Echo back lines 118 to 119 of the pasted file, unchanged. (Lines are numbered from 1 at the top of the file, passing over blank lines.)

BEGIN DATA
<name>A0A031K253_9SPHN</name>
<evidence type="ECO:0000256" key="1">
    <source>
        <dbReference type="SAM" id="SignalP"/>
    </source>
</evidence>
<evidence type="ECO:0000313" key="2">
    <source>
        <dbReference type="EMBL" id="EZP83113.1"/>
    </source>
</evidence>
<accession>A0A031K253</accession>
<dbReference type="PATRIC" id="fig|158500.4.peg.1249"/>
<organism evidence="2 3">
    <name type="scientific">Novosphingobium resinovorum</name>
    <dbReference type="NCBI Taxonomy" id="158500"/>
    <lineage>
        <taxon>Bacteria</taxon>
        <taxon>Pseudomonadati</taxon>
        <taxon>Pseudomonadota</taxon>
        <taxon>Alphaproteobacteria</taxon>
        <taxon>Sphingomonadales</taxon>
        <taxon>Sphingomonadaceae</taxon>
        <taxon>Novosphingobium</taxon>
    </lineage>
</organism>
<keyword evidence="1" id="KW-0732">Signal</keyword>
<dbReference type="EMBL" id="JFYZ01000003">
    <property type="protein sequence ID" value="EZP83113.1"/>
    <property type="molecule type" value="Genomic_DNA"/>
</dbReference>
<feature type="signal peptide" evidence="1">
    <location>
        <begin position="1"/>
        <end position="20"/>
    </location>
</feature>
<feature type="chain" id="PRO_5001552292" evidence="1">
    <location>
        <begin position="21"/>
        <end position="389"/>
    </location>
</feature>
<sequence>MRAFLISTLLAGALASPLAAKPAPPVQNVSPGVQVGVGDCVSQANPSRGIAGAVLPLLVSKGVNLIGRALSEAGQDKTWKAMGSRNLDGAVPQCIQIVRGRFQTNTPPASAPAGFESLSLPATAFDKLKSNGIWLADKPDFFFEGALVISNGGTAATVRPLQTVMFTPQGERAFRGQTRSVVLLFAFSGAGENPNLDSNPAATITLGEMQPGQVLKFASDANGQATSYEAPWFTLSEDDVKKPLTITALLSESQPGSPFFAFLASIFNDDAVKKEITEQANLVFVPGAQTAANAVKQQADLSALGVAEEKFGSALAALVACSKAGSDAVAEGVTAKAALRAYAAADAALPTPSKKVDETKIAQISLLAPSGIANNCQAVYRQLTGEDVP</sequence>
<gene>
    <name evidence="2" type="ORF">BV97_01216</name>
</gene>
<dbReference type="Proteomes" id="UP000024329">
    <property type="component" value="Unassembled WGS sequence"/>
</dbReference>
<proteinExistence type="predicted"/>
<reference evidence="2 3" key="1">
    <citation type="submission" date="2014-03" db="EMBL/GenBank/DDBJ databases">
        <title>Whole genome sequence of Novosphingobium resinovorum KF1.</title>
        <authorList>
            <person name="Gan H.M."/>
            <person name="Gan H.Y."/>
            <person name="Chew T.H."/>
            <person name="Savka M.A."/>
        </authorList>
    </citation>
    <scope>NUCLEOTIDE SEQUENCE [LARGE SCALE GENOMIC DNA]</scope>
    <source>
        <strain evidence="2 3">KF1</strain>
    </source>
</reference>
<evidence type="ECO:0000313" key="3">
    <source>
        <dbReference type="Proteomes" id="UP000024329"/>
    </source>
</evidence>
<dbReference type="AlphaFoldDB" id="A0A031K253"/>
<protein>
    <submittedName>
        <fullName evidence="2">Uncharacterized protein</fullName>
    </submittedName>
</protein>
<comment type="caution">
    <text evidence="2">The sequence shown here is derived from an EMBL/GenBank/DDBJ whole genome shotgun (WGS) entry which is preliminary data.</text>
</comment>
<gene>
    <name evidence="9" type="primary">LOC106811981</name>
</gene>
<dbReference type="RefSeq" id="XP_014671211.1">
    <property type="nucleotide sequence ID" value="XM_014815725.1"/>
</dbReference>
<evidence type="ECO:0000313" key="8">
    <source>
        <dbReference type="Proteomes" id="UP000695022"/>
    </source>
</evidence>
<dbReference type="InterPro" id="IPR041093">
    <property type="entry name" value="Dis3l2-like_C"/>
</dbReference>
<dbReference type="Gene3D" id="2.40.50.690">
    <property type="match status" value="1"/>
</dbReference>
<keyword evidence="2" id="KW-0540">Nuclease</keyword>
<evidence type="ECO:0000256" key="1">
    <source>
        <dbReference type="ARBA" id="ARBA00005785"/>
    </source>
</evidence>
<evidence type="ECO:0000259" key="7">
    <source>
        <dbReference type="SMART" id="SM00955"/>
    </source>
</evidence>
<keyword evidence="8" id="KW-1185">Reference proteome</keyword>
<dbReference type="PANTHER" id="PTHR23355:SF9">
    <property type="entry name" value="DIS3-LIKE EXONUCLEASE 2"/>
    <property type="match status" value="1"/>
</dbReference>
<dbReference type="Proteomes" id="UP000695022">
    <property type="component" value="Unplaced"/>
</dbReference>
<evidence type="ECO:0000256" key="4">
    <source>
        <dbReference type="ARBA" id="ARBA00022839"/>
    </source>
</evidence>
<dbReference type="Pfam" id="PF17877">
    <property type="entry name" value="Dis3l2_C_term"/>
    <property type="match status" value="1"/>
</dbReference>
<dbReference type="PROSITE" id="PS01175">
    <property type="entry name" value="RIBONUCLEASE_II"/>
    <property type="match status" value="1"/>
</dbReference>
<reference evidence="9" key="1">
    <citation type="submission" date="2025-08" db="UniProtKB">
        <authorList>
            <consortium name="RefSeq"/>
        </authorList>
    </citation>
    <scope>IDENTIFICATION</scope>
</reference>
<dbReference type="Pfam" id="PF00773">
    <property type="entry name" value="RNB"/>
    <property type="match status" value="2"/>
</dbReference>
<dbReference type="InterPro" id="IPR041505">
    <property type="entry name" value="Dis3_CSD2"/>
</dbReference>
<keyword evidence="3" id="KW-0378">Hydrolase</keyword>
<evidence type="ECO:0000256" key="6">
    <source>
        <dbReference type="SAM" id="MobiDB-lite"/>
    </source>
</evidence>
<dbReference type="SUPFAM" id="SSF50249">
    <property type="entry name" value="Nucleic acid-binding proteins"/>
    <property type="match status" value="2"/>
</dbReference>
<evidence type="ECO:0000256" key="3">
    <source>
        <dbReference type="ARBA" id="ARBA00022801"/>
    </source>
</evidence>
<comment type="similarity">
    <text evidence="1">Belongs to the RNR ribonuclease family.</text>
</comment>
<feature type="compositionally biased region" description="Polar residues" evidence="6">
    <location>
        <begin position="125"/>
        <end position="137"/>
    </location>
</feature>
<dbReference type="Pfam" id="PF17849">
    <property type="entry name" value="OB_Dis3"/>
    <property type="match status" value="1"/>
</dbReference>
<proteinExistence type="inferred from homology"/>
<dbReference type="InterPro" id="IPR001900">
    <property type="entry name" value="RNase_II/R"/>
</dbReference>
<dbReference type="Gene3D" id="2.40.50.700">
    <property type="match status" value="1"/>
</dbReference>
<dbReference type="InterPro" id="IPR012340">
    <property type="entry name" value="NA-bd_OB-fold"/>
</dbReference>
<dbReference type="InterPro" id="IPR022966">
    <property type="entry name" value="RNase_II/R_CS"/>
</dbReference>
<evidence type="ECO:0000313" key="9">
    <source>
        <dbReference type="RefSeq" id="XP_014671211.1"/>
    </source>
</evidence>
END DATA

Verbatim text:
    <source>
        <dbReference type="ARBA" id="ARBA00022839"/>